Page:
Some Effects of Ammonium Salts on Renal Histology and Function in the DogOrvell B.D. · Wesson L.G.
Division of Nephrology, Jefferson Medical College, Philadelphia, Pa.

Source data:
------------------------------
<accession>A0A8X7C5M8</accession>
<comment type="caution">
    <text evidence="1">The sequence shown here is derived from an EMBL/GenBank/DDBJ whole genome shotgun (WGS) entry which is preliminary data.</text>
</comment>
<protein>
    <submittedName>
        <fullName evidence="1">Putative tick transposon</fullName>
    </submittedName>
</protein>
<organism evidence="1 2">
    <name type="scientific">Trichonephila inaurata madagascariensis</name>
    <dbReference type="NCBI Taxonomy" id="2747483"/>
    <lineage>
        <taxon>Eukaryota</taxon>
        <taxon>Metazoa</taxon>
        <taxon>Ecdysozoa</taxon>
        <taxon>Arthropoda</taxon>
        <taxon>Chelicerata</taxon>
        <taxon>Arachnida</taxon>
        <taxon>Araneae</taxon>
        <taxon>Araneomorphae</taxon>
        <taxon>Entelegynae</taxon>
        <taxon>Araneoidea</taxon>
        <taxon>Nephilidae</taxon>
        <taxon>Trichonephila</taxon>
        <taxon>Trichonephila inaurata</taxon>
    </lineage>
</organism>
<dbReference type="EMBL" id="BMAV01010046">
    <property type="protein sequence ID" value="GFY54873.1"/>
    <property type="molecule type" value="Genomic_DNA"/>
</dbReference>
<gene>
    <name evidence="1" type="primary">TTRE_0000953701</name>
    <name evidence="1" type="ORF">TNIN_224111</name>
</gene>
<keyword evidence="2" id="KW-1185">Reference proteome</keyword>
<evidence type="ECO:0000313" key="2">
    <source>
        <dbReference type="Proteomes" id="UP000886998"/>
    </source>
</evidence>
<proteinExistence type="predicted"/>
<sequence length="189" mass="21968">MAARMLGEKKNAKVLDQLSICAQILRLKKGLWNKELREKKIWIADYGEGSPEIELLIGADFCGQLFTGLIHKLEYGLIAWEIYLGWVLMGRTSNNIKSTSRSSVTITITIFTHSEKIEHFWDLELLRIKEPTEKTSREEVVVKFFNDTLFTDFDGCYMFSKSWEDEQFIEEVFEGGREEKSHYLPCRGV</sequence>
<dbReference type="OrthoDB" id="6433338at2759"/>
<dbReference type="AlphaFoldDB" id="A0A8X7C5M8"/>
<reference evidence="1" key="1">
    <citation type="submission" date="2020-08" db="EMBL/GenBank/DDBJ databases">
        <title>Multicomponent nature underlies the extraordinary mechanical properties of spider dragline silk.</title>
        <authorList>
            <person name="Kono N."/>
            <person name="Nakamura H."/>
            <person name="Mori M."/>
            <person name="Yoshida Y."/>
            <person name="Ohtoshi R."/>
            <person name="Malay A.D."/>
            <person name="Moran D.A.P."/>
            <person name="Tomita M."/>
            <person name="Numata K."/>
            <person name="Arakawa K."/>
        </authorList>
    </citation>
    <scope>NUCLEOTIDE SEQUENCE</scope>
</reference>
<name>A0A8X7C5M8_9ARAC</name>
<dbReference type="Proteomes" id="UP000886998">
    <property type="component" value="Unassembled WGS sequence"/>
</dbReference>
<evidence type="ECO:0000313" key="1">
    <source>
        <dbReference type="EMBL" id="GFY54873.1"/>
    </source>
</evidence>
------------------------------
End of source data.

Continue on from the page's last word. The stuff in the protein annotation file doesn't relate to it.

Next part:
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NH4CI was infused into the left renal artery of anesthetized dogs at 50–125 µM/kg/min for up to 110 min. Renal blood flow declined early then increased to supra-control levels during infusion. Kidneys perfused at 125 µM/kg/min for 90 min showed patchy to confluent mixtures of cortical necrosis and tubular necrosis. Experimental kidneys invariably showed lower urine osmolality than contralateral controls 48 h after perfusion. Kidneys with necrosis showed depressed creatinine clearance as well. Renal artery infusion of NH4 acetate or intravenous infusion of NaHCO3 during arterial infusion of NH4CI prevented significant acidosis and caused minimal histological changes, but depression of urine osmolality was not prevented. It is concluded that renal ammonium concentrations up to 40 µM/liter for 90 min does not cause tubular necrosis but does impair urine concentration. Severe tissue damage followed renal exposure to high ammonium concentrations in the presence of metabolic or renal acidosis.
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